Chip: A complete success. No team outside of the Clippers made as big an improvement and the Clippers were fortunate enough to be given an elite player by the commissioner. Memphis did it without their best player for the majority of the season.

John: A lot of fun, and very encouraging. They overcame a fair amount of adversity to produce their best regular season ever (at least in terms of winning percentage). Basing things on the regular season, I’m confident that the Grizzlies will be a contender in the West for years to come, and will have many more entertaining playoff matchups.

Lee: Excellent.* Note the asterisk. The Grizzlies accomplished a great many things this season. Aaand . . . they did it with Zach Randolph sidelined. Meaning we STILL haven’t seen what this team can do at full strength for a full season. We haven’t really seen if Rudy & Zach can coexist. We didn’t even get a real look at Zach after that freaky “chameleon training” that had him in ridiculous shape last fall. We haven’t seen what this team can do over a regular schedule with things like . . . y’know . . . days off, practice time and a full training camp. Great season. GREAT, GREAT season.*

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19 Responses to 3 on 3: Season in Review (Part 1)

  1. GermanGrizzFanNo Gravatar says:

    Keep it coming, guys! Love your insights on the Griz.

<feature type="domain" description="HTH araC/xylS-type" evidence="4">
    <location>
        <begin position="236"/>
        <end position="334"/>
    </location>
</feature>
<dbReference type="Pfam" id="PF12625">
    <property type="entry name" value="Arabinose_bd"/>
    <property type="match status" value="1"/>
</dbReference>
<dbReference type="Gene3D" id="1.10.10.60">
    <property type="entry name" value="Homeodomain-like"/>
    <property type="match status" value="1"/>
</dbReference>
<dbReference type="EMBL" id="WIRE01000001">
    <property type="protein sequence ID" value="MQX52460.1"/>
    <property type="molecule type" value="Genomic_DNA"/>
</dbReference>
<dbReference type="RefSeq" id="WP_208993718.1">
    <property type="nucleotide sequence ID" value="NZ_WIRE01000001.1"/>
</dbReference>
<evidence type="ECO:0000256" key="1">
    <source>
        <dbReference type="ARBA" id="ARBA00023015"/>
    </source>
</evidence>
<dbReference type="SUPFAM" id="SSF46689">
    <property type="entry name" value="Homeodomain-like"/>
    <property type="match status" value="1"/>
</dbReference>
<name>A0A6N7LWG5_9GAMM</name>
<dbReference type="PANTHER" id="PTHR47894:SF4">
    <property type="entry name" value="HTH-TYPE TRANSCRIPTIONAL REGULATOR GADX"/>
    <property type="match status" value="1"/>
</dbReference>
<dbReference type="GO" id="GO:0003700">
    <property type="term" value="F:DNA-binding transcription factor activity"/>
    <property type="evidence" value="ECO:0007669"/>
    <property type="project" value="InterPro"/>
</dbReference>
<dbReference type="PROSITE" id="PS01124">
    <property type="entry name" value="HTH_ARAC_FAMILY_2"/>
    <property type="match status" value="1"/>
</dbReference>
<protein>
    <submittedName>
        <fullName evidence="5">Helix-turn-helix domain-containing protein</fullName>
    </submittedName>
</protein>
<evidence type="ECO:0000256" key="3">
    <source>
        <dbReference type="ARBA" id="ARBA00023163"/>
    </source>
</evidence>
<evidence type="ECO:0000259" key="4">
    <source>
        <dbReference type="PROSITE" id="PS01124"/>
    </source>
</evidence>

2. OinkyNo Gravatar says:

    im a huge conley guy, but the one thing that will stick in my mind is the 3ball he air-mailed in game 7. i suspect mike will come back stronger than ever next year and maybe get some all star votes.

  3. Grant AzbellNo Gravatar says:

    I think that we need to sign Steve Nash or Jason Kidd this offseason and let them split time with Conley 50/50. That gives him a reliable back-up and a guy that could teach him the intricacies of playing point guard, including when to take the ball in your own hands. With Conley’s speed, there is no reason that he is not driving the lane more to either collapse the defense and get an easy outlet pass, or score an easy lay-up. Mike has the tools to become an elite point guard. Why not sign an elite guy in the twilight of his career for him to learn from?

  4. EvanNo Gravatar says:

    I love this team and how far they have come. Only good things in the future for the Grizz!

    Keep up the great work, guys!

  5. Larry HarrisNo Gravatar says:

    Things we’ll never know: Had MC driven the ball to the basket in Game 3 (?) or was it 4, instead of looking to pass to Rudy for an impossible shot, the whole series may have had a different outcome. . . and if a bullfrog had wings, he wouldn’t bump his butt!!! Rave on, guys.

  6. DaveNo Gravatar says:

    Mike needs to get more aggressive on the offense end, for himself and the team. But who would have thought that contract would work out. He is probably the best value point guard on a non-rookie deal outside of Steve Nash right now.

  7. Chris FaulknerNo Gravatar says:

    Good stuff guys. I’m all aboard the Conley train, especially given the obvious improvements he makes every year.